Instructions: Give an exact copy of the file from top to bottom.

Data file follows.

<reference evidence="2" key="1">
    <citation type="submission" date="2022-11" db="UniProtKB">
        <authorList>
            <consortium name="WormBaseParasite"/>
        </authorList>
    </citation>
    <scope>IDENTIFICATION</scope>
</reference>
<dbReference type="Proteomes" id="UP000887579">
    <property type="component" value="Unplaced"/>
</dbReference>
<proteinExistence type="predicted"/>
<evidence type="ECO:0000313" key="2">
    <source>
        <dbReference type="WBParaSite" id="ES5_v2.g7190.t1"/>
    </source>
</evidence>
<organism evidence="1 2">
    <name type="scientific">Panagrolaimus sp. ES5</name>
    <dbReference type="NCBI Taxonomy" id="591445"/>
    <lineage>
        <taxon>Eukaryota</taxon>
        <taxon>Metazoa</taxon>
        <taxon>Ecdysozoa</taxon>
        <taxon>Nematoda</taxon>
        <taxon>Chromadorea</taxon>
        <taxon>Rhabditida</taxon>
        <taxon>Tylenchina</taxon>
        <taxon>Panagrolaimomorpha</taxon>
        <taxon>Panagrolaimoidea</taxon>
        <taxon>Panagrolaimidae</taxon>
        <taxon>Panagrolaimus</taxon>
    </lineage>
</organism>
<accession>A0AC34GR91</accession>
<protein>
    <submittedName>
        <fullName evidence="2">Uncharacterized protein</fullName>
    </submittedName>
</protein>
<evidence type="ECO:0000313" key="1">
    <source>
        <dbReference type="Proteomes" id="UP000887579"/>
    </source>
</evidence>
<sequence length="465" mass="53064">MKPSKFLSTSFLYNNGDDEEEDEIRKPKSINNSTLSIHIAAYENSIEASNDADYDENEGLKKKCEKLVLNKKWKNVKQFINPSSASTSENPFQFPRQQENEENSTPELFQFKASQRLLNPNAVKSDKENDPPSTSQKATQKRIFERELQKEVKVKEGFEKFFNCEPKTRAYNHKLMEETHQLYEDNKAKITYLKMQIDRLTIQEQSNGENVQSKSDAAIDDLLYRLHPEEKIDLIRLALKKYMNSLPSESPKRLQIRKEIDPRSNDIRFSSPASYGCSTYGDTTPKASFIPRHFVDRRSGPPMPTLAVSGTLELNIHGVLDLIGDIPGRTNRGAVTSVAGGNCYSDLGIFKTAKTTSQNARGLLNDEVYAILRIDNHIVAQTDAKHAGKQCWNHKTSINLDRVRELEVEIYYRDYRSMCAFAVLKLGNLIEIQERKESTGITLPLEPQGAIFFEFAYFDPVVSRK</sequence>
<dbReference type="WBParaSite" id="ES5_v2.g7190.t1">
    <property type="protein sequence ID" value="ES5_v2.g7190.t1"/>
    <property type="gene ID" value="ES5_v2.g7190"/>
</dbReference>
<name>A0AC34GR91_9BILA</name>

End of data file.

<reference evidence="2" key="1">
    <citation type="submission" date="2022-11" db="UniProtKB">
        <authorList>
            <consortium name="WormBaseParasite"/>
        </authorList>
    </citation>
    <scope>IDENTIFICATION</scope>
</reference>
<dbReference type="Proteomes" id="UP000887579">
    <property type="component" value="Unplaced"/>
</dbReference>
<proteinExistence type="predicted"/>
<evidence type="ECO:0000313" key="2">
    <source>
        <dbReference type="WBParaSite" id="ES5_v2.g7190.t1"/>
    </source>
</evidence>
<organism evidence="1 2">
    <name type="scientific">Panagrolaimus sp. ES5</name>
    <dbReference type="NCBI Taxonomy" id="591445"/>
    <lineage>
        <taxon>Eukaryota</taxon>
        <taxon>Metazoa</taxon>
        <taxon>Ecdysozoa</taxon>
        <taxon>Nematoda</taxon>
        <taxon>Chromadorea</taxon>
        <taxon>Rhabditida</taxon>
        <taxon>Tylenchina</taxon>
        <taxon>Panagrolaimomorpha</taxon>
        <taxon>Panagrolaimoidea</taxon>
        <taxon>Panagrolaimidae</taxon>
        <taxon>Panagrolaimus</taxon>
    </lineage>
</organism>
<accession>A0AC34GR91</accession>
<protein>
    <submittedName>
        <fullName evidence="2">Uncharacterized protein</fullName>
    </submittedName>
</protein>
<evidence type="ECO:0000313" key="1">
    <source>
        <dbReference type="Proteomes" id="UP000887579"/>
    </source>
</evidence>
<sequence length="465" mass="53064">MKPSKFLSTSFLYNNGDDEEEDEIRKPKSINNSTLSIHIAAYENSIEASNDADYDENEGLKKKCEKLVLNKKWKNVKQFINPSSASTSENPFQFPRQQENEENSTPELFQFKASQRLLNPNAVKSDKENDPPSTSQKATQKRIFERELQKEVKVKEGFEKFFNCEPKTRAYNHKLMEETHQLYEDNKAKITYLKMQIDRLTIQEQSNGENVQSKSDAAIDDLLYRLHPEEKIDLIRLALKKYMNSLPSESPKRLQIRKEIDPRSNDIRFSSPASYGCSTYGDTTPKASFIPRHFVDRRSGPPMPTLAVSGTLELNIHGVLDLIGDIPGRTNRGAVTSVAGGNCYSDLGIFKTAKTTSQNARGLLNDEVYAILRIDNHIVAQTDAKHAGKQCWNHKTSINLDRVRELEVEIYYRDYRSMCAFAVLKLGNLIEIQERKESTGITLPLEPQGAIFFEFAYFDPVVSRK</sequence>
<dbReference type="WBParaSite" id="ES5_v2.g7190.t1">
    <property type="protein sequence ID" value="ES5_v2.g7190.t1"/>
    <property type="gene ID" value="ES5_v2.g7190"/>
</dbReference>
<name>A0AC34GR91_9BILA</name>